All four Republican candidates -- Joseph C. Byrd, Pat Marsh, Bobby Scott and Casey Walters -- and the lone independent candidate -- Chris Brown -- in the special election process for the 62nd District State House seat have committed to attend Bedford County Republican Women's "Meet The Candidates" forum 6 p.m. Tuesday at the Central High School auditorium.
The lone Democratic candidate, Ty Cobb II, has said he will be unable to attend due to a scheduling conflict.
The house seat, representing all of Bedford, part of Lincoln and a small part of Rutherford counties, is currently vacant due to the resignation of Curt Cobb, who was named Bedford County Clerk and Master. Early voting is now under way for the Democratic and Republican primaries, which will be held Aug. 27. Brown, presumptive Democratic nominee Cobb and the Republican nominee will face each other in the Oct. 13 general election.
The debate will be carried by radio stations and cable television systems in Shelbyville and Fayetteville. Dr. Carl Bailey will be the moderator and will ask questions provided by residents of the district. Each candidate will be given two minutes to respond and a 30-second rebuttal. The debate is expected to last about an hour and will be followed by a "meet and greet" session.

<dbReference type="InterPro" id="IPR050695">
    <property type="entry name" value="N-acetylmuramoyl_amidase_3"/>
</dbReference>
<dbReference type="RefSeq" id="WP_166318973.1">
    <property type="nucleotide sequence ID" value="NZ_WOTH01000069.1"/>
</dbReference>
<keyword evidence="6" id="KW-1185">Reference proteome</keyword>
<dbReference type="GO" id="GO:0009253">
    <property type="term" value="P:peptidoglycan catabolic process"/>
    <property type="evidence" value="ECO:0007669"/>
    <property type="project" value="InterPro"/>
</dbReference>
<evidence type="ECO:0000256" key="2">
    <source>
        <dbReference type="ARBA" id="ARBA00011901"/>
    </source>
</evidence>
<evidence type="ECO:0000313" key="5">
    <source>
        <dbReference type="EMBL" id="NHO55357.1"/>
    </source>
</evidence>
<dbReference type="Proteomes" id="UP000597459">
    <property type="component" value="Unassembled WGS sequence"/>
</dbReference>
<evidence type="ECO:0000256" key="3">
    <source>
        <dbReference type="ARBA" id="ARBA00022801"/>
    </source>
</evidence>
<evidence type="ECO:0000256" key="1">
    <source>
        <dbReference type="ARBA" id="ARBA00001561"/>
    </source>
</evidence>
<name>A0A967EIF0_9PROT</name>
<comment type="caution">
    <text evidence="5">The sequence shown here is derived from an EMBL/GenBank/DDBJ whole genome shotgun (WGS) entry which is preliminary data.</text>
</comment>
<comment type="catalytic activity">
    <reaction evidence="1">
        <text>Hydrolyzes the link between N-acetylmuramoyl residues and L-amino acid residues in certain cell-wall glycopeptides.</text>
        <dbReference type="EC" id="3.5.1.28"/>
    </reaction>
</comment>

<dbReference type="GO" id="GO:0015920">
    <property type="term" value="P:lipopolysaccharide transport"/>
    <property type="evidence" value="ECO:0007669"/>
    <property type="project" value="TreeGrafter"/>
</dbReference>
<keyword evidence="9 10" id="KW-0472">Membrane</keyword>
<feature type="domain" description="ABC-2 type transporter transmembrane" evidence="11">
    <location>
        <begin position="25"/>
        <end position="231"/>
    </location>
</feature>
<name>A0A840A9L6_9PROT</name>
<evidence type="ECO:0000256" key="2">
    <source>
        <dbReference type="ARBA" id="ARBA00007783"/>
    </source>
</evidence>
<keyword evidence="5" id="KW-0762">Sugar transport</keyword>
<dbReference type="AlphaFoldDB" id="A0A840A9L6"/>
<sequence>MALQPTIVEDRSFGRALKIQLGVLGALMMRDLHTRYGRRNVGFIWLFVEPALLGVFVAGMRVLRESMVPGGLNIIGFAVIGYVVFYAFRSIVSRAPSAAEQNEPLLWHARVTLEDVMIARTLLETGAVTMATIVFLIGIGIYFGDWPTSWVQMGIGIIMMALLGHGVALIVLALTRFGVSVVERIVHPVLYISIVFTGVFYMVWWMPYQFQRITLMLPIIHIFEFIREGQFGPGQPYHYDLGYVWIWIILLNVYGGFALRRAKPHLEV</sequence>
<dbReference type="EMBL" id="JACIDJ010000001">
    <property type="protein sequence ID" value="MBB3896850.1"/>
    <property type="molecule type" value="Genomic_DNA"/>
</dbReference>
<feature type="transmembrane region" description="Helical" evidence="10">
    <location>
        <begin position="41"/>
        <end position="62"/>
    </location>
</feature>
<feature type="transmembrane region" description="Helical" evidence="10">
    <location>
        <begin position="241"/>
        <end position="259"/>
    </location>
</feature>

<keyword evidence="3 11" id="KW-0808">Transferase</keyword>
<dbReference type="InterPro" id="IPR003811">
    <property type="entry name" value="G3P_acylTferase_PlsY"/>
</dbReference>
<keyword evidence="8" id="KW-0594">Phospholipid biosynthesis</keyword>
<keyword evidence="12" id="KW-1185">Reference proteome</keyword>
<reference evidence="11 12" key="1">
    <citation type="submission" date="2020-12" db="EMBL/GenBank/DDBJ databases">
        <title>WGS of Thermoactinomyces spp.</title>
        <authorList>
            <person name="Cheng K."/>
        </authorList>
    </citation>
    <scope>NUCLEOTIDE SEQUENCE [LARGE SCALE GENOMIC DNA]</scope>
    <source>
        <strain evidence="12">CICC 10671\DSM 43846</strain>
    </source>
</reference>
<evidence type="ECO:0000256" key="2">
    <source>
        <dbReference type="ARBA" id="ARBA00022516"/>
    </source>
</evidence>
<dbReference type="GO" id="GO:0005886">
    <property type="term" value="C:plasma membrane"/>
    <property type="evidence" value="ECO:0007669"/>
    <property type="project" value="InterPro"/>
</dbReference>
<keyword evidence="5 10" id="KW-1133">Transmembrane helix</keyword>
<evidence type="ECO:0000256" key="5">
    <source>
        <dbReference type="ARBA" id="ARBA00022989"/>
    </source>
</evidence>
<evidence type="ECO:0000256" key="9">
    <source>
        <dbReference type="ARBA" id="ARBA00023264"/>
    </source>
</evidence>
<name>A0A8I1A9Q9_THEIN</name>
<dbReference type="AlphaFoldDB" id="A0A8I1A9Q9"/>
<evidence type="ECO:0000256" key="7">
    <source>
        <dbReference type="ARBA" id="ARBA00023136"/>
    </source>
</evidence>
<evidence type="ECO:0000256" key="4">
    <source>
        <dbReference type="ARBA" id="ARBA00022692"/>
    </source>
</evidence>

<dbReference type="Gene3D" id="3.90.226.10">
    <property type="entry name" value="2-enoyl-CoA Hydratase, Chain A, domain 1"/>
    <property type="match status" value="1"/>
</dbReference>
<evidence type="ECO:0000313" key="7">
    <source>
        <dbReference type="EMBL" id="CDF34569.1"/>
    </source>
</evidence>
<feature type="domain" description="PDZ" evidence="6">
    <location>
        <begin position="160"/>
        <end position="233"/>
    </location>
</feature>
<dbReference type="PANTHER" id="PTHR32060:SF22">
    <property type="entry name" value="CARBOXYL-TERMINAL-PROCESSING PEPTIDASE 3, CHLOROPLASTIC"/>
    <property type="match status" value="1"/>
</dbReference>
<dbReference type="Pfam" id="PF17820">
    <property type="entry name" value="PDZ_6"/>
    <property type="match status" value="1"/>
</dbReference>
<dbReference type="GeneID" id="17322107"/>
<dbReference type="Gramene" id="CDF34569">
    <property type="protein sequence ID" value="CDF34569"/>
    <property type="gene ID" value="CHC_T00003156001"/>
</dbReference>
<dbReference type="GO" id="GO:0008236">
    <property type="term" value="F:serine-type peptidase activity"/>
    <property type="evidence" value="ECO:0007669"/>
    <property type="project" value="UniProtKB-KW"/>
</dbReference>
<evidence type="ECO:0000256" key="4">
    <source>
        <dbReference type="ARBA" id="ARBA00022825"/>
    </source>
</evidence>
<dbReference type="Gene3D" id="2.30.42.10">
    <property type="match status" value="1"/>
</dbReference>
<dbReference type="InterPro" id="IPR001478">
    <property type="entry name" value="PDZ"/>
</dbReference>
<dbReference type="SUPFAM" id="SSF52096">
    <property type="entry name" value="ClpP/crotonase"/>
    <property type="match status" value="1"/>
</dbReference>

Transportation to SCHS will be available from the First Baptist Church parking lot on Depot Street at 5:30 p.m. Passengers will be brought back to the church following the event.
Bedford County administrator of elections Summer Leverette told Bedford County Board of Commissioners Tuesday night that early voting for the primaries has been "extremely slow," with only 230 votes cast between Aug. 7 and 11.
Leverette said the state is reimbursing Bedford County for the cost of the unplanned, and therefore unbudgeted, special election.
Walters, a car dealer from Fayetteville, has criticized Marsh for repeatedly voting in the Democratic primary. He made the accusation at a meeting of Lincoln County Republican Party.
"Mr. Walters' challenge raised the question of how effective Mr. Marsh could be in representing the Republican Party in the Tennessee House of Representatives," said a report of the meeting which was faxed by the Walters campaign to local media.
Marsh, a trucking company owner, told the Times-Gazette that since the Bedford County Democratic primary is often the only competitive election for county-wide offices, it's the only way a concerned citizen can have any say on which candidate is elected to local office. "It's the only way you vote," he said, "because that's what they all are."
In many years, the local Republican party has not even requested that a party primary be held for local offices.
Marsh said he stands by his decision to participate in the local party primaries.
"I'm not ashamed of it one little bit," he said. "I'm an American -- I want to vote."
He said that jobs, industry and roads should be the key issues in the election.